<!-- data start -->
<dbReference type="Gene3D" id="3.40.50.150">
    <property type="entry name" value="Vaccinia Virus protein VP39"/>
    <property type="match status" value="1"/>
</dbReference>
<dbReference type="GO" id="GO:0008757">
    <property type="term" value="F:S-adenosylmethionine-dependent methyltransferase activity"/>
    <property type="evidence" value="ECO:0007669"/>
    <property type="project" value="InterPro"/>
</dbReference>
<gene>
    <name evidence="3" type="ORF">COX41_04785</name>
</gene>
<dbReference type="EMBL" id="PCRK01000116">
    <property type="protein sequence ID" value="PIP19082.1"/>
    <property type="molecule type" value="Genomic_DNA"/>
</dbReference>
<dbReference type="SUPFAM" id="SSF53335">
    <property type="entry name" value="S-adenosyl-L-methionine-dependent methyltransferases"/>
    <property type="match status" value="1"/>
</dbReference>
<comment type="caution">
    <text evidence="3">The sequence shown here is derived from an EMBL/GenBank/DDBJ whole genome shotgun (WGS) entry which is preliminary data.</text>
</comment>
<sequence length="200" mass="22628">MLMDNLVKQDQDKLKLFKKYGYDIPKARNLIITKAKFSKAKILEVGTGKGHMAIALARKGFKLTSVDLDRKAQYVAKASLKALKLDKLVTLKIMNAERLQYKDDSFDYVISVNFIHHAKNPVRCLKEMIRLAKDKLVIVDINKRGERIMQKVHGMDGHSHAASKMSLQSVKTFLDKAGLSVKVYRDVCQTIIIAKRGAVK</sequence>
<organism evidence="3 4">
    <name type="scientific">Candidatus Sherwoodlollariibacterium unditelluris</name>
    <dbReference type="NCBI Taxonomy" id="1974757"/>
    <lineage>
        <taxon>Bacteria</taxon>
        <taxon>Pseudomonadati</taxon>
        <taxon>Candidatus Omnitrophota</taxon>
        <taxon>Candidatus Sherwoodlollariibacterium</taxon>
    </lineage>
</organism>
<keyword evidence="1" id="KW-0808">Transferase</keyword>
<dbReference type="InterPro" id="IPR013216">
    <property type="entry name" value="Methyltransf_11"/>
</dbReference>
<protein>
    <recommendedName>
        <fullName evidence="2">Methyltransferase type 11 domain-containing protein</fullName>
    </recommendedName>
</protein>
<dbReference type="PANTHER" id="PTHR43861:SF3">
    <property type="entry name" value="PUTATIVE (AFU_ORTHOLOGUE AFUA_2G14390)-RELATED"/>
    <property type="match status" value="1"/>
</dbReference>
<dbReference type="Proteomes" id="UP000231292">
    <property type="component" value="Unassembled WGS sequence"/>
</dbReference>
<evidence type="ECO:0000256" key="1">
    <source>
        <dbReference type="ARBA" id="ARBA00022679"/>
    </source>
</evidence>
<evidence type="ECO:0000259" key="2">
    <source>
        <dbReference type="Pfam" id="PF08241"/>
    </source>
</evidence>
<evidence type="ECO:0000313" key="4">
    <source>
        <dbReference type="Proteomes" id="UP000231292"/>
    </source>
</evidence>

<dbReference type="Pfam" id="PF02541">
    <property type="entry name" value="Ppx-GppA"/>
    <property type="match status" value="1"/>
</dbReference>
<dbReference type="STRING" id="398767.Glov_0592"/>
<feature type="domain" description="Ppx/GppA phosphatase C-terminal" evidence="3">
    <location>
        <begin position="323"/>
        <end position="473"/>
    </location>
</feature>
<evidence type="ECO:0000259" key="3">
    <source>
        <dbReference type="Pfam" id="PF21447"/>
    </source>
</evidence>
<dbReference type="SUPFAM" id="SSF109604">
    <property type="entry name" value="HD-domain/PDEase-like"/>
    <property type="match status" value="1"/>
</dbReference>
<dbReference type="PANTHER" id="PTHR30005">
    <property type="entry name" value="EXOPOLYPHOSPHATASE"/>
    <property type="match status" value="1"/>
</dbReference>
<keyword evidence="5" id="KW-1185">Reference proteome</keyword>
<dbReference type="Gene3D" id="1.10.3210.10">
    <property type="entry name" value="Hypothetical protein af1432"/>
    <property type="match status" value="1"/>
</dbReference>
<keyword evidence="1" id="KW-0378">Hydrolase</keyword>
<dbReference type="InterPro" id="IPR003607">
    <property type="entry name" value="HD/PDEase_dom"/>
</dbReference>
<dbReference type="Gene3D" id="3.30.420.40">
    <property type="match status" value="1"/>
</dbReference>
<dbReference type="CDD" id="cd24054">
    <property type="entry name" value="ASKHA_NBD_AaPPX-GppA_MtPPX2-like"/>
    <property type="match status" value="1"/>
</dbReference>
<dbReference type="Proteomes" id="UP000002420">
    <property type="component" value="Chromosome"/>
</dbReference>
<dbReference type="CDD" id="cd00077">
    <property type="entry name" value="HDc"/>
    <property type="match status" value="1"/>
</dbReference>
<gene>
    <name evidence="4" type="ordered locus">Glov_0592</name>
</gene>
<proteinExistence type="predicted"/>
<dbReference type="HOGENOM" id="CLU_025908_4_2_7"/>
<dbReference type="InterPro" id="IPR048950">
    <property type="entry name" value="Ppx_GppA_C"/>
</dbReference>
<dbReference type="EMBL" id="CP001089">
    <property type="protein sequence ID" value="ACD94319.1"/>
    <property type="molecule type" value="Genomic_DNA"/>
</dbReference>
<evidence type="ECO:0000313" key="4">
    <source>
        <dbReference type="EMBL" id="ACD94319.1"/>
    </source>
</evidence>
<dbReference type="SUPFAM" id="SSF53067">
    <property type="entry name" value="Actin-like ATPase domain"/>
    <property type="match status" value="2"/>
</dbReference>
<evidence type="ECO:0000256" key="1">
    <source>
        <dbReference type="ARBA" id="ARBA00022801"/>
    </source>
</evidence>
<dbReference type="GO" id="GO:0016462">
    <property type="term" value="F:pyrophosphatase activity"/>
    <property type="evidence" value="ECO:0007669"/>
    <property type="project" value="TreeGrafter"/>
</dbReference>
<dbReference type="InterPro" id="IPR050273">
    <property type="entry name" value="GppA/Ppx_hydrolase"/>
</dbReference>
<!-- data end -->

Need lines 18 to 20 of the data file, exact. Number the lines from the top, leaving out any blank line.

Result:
    <property type="entry name" value="S-adenosyl-L-methionine-dependent methyltransferases"/>
    <property type="match status" value="1"/>
</dbReference>